By Gabrielle Esperdy, New Jersey Institute of Technology
Natalie Griffin de Blois (1921–2013) was a senior designer and associate partner at Skidmore, Owings & Merrill, where she was involved in the design of many of the firm’s most admired postwar buildings. Later in her career, she worked as an architect in Houston and Austin and taught at the University of Texas.
Early Life and Education
De Blois was born in Paterson, New Jersey, in 1921 and raised in the nearby suburb of Ridgewood. As a child, she ventured into New York City only on rare occasions; as an adult she would help transform the city’s skyline. By the time she was ten, de Blois had already decided to become an architect, a career path supported by her father, a civil engineer, who encouraged her early interest in buildings. While she was still in junior high school, her father secured her access to mechanical drawing classes usually reserved for male students (girls were expected to take home economics courses). The course helped Natalie cultivate the drafting skills that would serve her so well throughout her career, but it also exposed her to the gender bias she would confront throughout her professional life. Two other teenage experiences also left their mark: in 1937, her understanding of architecture’s social dimensions broadened when she walked through a full-scale, multistory model of a typical new-law tenement house constructed inside the nave of the Cathedral of Saint John the Divine; in 1939, her vision of what modern architecture might look like expanded when she attended the New York World’s Fair in Flushing Meadows.11Natalie de Blois recalls these experiences in Betty J. Blum, “Oral History of Natalie de Blois,” transcript (Chicago: Art Institute of Chicago, 2004), 2–4. On the tenement exhibition, see “Slum Model Shown in Cathedral Nave,” New York Times, February 28, 1937, 1, 3.
Although her family was solidly middle-class, her parents felt the impact of the Great Depression keenly enough to require their five children to find scholarships to attend college, which is why de Blois began her undergraduate education at Western College for Women in Oxford, Ohio. Massachusetts Institute of Technology, her father’s alma mater, required two years of college for all students entering professional programs, while Western College allowed de Blois to study architecture from the outset. However, during her first year in Ohio, her father discovered that Columbia University had changed its admissions policy and now required only one year of college-level work as a prerequisite for admission to the architecture school. In addition, with the draft about to go into effect as the United States moved closer to entering World War II, professional programs at schools like Columbia were looking more favorably upon female applicants. Although the architecture program had admitted women since 1910, their numbers were still comparatively small. When de Blois graduated from Columbia in January 1944, five of her eighteen classmates were women.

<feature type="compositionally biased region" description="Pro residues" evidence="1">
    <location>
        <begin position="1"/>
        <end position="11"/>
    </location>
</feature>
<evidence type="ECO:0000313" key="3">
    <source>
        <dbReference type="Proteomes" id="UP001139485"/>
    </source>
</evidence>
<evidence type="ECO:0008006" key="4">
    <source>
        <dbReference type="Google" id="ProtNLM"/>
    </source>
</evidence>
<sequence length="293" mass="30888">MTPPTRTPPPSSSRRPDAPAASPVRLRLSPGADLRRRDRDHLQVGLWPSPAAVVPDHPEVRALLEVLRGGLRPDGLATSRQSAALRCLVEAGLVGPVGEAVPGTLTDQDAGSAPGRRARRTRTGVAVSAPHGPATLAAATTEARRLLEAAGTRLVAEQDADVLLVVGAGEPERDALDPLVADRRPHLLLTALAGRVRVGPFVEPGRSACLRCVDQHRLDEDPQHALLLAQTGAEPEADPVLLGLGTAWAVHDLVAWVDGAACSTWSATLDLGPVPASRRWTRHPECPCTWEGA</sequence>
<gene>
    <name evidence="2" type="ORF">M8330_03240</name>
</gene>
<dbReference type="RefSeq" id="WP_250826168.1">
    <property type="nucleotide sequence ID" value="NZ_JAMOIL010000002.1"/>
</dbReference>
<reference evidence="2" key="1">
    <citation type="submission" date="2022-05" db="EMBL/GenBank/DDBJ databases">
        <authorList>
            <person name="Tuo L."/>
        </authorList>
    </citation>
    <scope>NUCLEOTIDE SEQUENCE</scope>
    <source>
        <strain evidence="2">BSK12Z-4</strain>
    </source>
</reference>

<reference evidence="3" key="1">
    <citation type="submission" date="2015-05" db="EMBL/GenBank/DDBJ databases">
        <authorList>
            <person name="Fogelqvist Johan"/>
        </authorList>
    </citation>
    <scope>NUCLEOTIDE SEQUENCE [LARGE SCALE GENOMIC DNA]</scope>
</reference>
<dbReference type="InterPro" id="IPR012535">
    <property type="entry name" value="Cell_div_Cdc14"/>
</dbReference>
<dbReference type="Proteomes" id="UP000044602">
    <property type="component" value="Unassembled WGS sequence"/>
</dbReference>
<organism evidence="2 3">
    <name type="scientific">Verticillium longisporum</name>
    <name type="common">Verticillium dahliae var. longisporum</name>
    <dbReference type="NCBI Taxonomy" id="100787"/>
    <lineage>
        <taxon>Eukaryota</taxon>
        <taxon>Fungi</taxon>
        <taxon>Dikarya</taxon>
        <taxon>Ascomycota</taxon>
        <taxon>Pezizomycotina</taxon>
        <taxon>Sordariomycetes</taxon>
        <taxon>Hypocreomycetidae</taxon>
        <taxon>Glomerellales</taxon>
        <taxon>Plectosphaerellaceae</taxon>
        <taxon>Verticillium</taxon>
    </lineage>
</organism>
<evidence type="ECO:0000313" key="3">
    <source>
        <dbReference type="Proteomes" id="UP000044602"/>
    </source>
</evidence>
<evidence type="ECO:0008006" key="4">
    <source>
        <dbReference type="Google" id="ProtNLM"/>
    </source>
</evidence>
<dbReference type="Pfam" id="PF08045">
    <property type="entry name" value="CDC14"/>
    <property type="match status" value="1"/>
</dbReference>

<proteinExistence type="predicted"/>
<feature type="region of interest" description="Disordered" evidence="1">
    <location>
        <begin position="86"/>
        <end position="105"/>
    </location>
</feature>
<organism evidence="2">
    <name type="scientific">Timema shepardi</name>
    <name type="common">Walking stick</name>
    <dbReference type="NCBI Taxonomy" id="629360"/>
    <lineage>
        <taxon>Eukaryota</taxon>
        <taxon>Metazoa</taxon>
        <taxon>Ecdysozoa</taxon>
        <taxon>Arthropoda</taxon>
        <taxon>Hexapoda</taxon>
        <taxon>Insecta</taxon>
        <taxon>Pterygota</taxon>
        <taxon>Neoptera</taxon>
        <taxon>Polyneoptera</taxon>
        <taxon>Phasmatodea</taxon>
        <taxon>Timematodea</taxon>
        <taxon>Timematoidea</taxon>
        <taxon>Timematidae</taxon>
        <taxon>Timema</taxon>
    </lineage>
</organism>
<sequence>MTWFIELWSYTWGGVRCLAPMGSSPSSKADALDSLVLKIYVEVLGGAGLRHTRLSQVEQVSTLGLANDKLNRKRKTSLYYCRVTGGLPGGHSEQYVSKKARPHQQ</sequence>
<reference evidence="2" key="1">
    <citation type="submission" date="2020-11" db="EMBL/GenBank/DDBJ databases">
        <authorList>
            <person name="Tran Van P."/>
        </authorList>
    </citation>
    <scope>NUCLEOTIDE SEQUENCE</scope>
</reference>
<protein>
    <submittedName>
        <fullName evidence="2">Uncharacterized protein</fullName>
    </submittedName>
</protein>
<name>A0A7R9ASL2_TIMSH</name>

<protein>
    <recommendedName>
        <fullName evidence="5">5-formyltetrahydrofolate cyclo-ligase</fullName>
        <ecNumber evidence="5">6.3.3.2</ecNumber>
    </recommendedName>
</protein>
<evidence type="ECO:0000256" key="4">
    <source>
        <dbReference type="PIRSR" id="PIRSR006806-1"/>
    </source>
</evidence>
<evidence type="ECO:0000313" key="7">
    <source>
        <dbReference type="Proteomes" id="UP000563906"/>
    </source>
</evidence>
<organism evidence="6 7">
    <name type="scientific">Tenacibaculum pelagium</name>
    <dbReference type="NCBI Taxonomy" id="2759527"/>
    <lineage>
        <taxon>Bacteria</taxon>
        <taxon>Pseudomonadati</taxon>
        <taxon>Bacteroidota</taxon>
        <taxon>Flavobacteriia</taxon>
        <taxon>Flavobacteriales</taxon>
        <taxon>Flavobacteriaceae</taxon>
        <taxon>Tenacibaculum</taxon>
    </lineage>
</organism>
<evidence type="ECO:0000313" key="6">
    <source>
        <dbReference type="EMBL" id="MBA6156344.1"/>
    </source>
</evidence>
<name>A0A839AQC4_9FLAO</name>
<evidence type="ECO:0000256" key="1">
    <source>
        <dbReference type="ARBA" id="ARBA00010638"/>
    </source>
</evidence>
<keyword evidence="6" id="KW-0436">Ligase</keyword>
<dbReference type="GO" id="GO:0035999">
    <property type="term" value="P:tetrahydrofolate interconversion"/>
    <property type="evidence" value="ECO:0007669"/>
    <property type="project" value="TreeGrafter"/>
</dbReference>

To help pay for her tuition, de Blois worked as a draftsperson throughout her years at Columbia, mostly drafting; her projects ranged from technical drawings for Babcock and Wilcox boilers to presentation drawings for Frederick Kiesler, including his gallery for Peggy Guggenheim’s Art of this Century. She also taught drafting at Columbia to students destined for employment with wartime defense contractors. Looking back later on these diverse jobs and her time at Columbia, de Blois did not recall experiencing overt discrimination, but that would change when she entered the workforce full-time. Her first position after graduation was with the firm of Ketchum, Gina and Sharpe. Morris Ketchum, who had also trained at Columbia, frequently recruited architects straight out of the school. It was not surprising that de Blois came to Ketchum’s attention, as she had won two architecture prizes and had a recommendation from Dean Leopold Arnaud. What attracted de Blois to the firm was its resolute commitment to modern design, evident in some of the boldest stores built in New York at the time, including Lederer’s and Ciro’s.
For nine months, de Blois worked tirelessly (sometimes seven days a week) designing prototype storefront components (the firm had a contract with Kawneer) that would be put into production after the war. She enjoyed the whirlwind of the wartime city, socializing with other young architects, including Minoru Yamasaki, who was then working for Wallace K. Harrison, and with members of her own firm, one of whom would eventually turn on her. When she rebuffed the advances of this colleague, he complained to Morris Ketchum that de Blois’s presence in the office was a distraction and declared that he would not continue to work at the firm if she remained on the staff. Ketchum asked de Blois to leave immediately, without any investigation. Ketchum did, however, recommend de Blois to Louis Skidmore, who had an office in the same building, on East Fifty-Seventh Street. She was hired at once. As one door was closed in a gross display of sexism—de Blois later called it her “first shock”—another door opened, setting her on a path of professional success.22“Oral History of Natalie de Blois,” 20.